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home : opinions : commentary April 29, 2016


5/29/2013 8:33:00 AM
The good (and not so good) old days

Matt Santos
Reporter


This past week was one that many local teens will never forget - the day they graduated high school.

Some will enter into the workforce, some will further their education, while others are planning on a little relaxation before heading into the next phase of their lives.

I attended three graduations in as many days, and too many to count over the years, but I still remember almost every detail of my own, nearly 30 years ago.

There was the excitement of change, sadness in knowing it might be years before seeing some of my friends again and, of course, the hopes, dreams and opportunities that were in front of me.

Yep, even now I'm thinking of all the great things I've accomplished over the years ... OK ... give me a minute ... still thinking.

Alright, I got it. There was that time I rescued ... Oh, wait that wasn't me. Oh - in 1991 - I ... no, that wasn't me either.

I know. When I was in college in 1985 and started to ... no, wait ... I never got around to finishing that either.

Maybe I should start out with the not-so-great things I've accomplished over the years.

I once set out to make a table. In my head it was going to be this strong, stable piece of furniture that would be passed on from generation to generation. Of course, not being the handiest guy in the world, what I ended up with was a wobbly plank on four sticks.

This was kind of a letdown for me, because in my family a fella was expected to know a little somethin' about building stuff. My brother was a carpenter, most of my uncles were carpenters, both of my grandfathers were carpenters.

Me? I was not. As a matter of fact, I was the opposite of a carpenter.

In an attempt to get rid of the wobble, I shaved a little bit off one leg. That didn't work, so I cut a little off another leg. Then another, and then another.

What I ended up with was a very large chunk of wood. But I will tell you, when you laid that chunk of wood flat on the floor, it didn't wobble a bit.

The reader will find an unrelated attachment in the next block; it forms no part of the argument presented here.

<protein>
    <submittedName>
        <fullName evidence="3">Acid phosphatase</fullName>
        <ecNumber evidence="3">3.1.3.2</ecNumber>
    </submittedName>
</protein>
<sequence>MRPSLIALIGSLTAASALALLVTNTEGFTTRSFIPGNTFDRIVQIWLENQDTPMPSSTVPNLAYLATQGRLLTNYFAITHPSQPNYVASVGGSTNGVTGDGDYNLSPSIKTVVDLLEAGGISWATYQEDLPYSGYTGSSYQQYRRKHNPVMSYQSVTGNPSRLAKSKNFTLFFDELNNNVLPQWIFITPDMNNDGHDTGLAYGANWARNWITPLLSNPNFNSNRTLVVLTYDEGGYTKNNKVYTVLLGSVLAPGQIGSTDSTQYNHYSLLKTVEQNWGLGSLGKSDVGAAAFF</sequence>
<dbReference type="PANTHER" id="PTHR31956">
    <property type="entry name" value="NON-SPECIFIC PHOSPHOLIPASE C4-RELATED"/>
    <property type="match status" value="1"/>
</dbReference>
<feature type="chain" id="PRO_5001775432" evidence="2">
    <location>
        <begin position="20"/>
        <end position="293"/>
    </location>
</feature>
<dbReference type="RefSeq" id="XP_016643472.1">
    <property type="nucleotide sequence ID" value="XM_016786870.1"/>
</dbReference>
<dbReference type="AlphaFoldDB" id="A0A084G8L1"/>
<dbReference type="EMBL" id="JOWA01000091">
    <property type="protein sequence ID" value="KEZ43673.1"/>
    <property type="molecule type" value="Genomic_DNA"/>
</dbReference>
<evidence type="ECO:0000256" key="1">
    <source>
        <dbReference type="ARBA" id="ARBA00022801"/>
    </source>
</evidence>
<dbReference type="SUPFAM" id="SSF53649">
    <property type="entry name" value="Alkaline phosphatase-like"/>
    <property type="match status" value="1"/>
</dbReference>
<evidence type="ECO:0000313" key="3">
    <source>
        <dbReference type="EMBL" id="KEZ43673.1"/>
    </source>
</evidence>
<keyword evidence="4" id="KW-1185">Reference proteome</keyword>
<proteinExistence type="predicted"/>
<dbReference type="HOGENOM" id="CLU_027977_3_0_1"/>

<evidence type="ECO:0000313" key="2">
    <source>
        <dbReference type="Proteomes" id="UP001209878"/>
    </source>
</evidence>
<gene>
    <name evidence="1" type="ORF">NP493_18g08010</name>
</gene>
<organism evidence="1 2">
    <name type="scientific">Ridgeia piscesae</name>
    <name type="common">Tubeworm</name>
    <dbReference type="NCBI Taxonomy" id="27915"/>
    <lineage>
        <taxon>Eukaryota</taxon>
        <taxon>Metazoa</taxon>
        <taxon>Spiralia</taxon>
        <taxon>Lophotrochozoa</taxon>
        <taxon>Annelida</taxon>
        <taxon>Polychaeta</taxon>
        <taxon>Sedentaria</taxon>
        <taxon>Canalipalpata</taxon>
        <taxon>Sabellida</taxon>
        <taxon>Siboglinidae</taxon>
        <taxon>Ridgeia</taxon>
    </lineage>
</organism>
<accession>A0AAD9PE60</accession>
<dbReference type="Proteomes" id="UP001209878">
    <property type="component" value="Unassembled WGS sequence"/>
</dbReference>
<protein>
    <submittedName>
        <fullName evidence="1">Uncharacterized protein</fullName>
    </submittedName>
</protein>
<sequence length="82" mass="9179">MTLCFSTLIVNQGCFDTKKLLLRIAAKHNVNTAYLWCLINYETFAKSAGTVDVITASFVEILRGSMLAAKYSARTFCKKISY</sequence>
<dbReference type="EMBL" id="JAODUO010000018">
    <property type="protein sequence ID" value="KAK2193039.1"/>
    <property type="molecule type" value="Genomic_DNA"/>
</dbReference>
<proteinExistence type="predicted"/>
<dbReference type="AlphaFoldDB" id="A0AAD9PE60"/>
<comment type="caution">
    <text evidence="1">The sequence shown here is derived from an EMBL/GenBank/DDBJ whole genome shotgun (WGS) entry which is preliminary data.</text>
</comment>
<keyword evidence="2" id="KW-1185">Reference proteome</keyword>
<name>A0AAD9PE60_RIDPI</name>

So, in a sense, I did create something - two things really:

1 - A very large cutting board, and

2 - Some nice firewood.

Then there was the time I tried my hand at farming. Well, not so much farming, per se, more like I planted a tree once.

I had an aunt who, way back in the olden days, took an avocado pit, planted it, watered it, and many years later, had a huge avocado tree that filled her back yard. My dad was the type of guy who could grow anything - our yard was filled with lush plants, trees and bushes.

So, taking a cue from Auntie Lupe and my dad, I decided several years ago that I too would grow an avocado tree.

This inspiration came after polishing off a whole bowl of guacamole, which in itself is quite the accomplishment. There's a certain satisfaction that comes from finishing the last of the dip with the last chip. It takes patience and expert timing, two things I've been working on for

years.

Anyway, back to my little avocado plant. For those of you who weren't aware, the avocado (a fruit or large berry to be more precise) is officially known as Persea Americana - I called mine Percy for short. If you have ever tasted an avocado or listened to Percy Faith's "Theme for Young Lovers" you won't ask why.

Pure heaven, both of them.

The tradition I started with my table carried on when I dropped my jacket on Percy, breaking his spine. The only difference is he was too small to burn.

I guess I haven't really accomplished much.

Is that a bad thing? Maybe, maybe not.

When I think of all the hopes and dreams I once had, the desire to put my mark on society, it all fades away when I compare it to the satisfaction that comes from eating some chips in front of a fire.


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